There’s long been a debate about the role of business in society, which I’ll address in a later post. For now, let’s stick with related question of whether it pays for an investor to focus on ESG. There’s a growing body of rigorous, quantitative evidence that it does (e.g., Harvard study, Barclays report, Stanford working paper), but in this post I’ll focus on a viewpoint that is less well represented, that of a practitioner’s view.
At Inherent Group, we use environmental, social, and governance (ESG) factors to source, underwrite, and engage with companies. We use these factors in conjunction with a traditional investment process and risk-management framework developed over our careers at leading investment organizations. We think this makes us better investors. We think of it as value investing with an edge.
Sourcing: Investing behind the themes of electrification of transportation and grid modernization is good for the planet as we shift away from more polluting energy sources, but also benefits from a large and sustained economic tailwind as the cost of power declines and as the markets for electric power expand. It’s not enough, of course, for an investment target to provide a valuable service with a growing TAM, but it’s a good place to start in identifying opportunities. The best potential investments should also be cheap – relative to their cost of capital and to the broader set of investment opportunities.
Underwriting: Analyst to CFO: “Can you help me bridge 2017 to 2018 EBITDA?” CFO to him- or herself: hit repeat on the same shpiel given to every other investor. Analyst to CFO: “Tell us about how you balance the pressure to generate short-term returns with the need to create long-term value for the company.” This requires a thoughtful response. We have a series of culture and ESG questions that we ask in addition to specific financial and strategic questions. We find that asking all of these questions, and of many different people throughout a company, provides a broader picture of a company’s DNA. How do they think about risk management, developing their people, long-term compounding of capital, operational excellence, innovation, etc.?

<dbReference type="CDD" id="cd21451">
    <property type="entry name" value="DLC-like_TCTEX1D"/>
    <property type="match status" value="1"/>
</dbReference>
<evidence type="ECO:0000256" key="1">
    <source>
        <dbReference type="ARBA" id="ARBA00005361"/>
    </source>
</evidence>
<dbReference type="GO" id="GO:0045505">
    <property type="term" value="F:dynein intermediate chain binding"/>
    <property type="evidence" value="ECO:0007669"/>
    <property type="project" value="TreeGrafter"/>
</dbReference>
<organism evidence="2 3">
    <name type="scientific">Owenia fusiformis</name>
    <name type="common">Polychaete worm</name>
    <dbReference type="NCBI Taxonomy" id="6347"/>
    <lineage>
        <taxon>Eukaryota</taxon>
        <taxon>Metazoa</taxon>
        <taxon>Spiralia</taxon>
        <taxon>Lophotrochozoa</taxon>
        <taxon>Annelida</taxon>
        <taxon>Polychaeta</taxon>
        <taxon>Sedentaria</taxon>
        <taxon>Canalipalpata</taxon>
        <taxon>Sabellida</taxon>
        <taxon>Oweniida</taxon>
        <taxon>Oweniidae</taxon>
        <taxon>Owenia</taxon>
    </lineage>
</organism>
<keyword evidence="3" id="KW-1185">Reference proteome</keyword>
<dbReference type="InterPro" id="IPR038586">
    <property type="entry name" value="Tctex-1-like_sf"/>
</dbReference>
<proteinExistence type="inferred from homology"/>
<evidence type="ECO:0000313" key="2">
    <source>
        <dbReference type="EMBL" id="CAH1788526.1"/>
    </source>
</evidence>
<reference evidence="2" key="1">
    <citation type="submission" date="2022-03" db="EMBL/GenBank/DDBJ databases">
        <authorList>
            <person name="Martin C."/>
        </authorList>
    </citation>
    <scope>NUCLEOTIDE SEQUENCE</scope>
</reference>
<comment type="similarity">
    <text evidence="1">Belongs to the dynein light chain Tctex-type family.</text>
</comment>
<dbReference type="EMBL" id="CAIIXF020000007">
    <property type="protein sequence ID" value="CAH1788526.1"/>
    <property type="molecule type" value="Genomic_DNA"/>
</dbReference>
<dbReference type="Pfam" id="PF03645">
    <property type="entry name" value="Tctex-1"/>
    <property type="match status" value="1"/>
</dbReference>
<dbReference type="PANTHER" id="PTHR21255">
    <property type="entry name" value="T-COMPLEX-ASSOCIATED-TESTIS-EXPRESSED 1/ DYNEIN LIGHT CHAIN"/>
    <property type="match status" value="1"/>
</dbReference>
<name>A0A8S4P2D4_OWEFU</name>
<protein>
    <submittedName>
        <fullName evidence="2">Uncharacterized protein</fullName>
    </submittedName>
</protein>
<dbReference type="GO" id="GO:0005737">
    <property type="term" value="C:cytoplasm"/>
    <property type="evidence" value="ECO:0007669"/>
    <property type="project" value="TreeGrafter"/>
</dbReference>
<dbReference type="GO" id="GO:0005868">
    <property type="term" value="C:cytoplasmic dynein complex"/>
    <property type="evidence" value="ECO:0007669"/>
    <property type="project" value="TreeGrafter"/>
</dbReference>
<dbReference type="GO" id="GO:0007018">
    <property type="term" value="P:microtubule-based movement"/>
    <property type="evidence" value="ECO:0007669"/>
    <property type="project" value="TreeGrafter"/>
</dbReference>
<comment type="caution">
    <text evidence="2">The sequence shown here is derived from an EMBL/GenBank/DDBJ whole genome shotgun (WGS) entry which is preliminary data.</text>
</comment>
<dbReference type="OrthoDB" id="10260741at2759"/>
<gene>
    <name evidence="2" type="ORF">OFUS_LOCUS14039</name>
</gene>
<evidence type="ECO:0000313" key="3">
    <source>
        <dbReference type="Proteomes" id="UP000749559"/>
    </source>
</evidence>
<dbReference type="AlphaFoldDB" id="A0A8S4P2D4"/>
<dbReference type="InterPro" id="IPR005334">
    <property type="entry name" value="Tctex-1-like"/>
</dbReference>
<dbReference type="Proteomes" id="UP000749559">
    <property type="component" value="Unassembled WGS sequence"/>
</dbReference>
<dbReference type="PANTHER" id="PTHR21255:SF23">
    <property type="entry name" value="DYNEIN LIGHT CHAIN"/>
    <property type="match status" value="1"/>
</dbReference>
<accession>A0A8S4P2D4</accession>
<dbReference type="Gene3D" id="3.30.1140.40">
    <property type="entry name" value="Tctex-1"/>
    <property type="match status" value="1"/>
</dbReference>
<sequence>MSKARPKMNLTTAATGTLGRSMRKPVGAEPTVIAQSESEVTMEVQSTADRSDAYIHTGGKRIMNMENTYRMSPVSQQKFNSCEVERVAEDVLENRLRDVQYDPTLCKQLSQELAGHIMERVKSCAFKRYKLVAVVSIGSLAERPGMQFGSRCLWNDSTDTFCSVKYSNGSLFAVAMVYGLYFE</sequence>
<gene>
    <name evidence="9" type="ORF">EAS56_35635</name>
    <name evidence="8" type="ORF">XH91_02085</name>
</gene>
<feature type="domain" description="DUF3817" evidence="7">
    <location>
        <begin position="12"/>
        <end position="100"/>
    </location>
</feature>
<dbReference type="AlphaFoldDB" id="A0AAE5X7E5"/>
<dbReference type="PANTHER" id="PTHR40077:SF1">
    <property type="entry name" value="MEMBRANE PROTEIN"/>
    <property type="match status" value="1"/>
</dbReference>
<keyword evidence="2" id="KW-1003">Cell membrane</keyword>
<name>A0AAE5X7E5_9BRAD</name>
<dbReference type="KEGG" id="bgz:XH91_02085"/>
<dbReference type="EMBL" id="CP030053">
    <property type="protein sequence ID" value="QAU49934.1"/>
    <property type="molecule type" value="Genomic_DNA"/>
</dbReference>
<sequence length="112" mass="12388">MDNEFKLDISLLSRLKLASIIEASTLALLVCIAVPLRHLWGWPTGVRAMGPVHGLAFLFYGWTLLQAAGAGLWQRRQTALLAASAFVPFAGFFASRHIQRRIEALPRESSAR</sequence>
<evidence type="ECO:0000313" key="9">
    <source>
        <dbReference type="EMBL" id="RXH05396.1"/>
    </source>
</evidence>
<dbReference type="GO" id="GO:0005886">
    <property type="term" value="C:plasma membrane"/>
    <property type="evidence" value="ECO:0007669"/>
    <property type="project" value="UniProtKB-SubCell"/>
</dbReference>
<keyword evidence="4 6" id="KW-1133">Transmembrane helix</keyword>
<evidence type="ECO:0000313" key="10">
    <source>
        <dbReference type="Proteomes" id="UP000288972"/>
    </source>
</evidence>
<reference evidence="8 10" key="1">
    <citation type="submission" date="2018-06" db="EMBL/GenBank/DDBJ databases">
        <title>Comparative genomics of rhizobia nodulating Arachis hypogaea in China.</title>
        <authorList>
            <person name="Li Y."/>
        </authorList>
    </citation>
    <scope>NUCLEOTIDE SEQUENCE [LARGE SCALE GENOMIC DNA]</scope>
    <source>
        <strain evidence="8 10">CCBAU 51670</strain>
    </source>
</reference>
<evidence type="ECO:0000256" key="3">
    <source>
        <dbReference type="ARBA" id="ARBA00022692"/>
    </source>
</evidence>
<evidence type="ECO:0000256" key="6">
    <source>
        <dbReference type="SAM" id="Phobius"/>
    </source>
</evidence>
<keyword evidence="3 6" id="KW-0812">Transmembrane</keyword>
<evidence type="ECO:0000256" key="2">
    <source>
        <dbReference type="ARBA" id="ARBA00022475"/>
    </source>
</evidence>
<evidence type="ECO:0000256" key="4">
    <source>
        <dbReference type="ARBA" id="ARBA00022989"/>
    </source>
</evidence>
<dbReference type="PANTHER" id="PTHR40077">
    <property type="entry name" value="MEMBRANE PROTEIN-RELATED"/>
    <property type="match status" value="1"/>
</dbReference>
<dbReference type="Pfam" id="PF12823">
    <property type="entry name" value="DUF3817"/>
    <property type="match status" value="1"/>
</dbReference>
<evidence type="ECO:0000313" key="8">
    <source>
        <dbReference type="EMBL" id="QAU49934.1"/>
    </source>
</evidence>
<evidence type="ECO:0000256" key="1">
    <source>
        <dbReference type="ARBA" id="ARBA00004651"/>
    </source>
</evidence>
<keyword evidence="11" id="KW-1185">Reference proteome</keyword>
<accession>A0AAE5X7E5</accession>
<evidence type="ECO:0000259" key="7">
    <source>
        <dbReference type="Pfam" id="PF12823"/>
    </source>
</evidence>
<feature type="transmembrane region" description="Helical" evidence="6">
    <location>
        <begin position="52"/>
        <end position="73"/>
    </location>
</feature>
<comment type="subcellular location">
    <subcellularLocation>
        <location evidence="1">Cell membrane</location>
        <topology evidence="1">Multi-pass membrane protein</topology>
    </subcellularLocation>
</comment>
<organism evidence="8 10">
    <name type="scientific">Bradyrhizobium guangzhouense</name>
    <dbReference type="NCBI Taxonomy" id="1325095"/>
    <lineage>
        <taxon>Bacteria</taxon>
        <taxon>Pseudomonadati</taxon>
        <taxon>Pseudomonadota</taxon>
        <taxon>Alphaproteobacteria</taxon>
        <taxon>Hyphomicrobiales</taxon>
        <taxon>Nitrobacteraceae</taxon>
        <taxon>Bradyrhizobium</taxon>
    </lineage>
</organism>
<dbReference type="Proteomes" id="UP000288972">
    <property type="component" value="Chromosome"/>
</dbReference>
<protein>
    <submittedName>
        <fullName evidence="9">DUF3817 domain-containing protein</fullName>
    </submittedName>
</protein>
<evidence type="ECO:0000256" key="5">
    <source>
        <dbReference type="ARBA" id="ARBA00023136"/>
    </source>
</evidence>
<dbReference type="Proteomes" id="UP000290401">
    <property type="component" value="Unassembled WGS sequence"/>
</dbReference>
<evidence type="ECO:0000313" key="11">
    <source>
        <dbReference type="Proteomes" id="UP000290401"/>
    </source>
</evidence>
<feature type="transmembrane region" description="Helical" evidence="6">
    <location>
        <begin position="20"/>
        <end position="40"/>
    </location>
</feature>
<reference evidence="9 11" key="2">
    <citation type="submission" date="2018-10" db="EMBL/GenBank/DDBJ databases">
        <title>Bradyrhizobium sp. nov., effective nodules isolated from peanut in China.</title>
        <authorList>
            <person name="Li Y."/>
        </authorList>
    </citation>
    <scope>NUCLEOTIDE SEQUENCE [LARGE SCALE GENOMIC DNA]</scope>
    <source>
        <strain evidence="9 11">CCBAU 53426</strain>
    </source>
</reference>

Engagement: We believe that companies that lead on material ESG issues will trade at higher multiples than they would otherwise and we engage with companies to improve their ESG performance. A natural gas pipeline company that is an industry leader in curbing methane gas emissions has a stream of cashflows that should be less risky, and therefore more valuable, than its competitors’ cashflows, all else equal. And the company should benefit from a lower cost of capital in the form of tighter credit spreads and higher equity multiples.
If we and other investors can demonstrate this last point, then we can show companies that it is in their enlightened self-interest to lead on the material ESG issues relevant to their business. That will be a good day – for business, for investors, for society, and for the planet.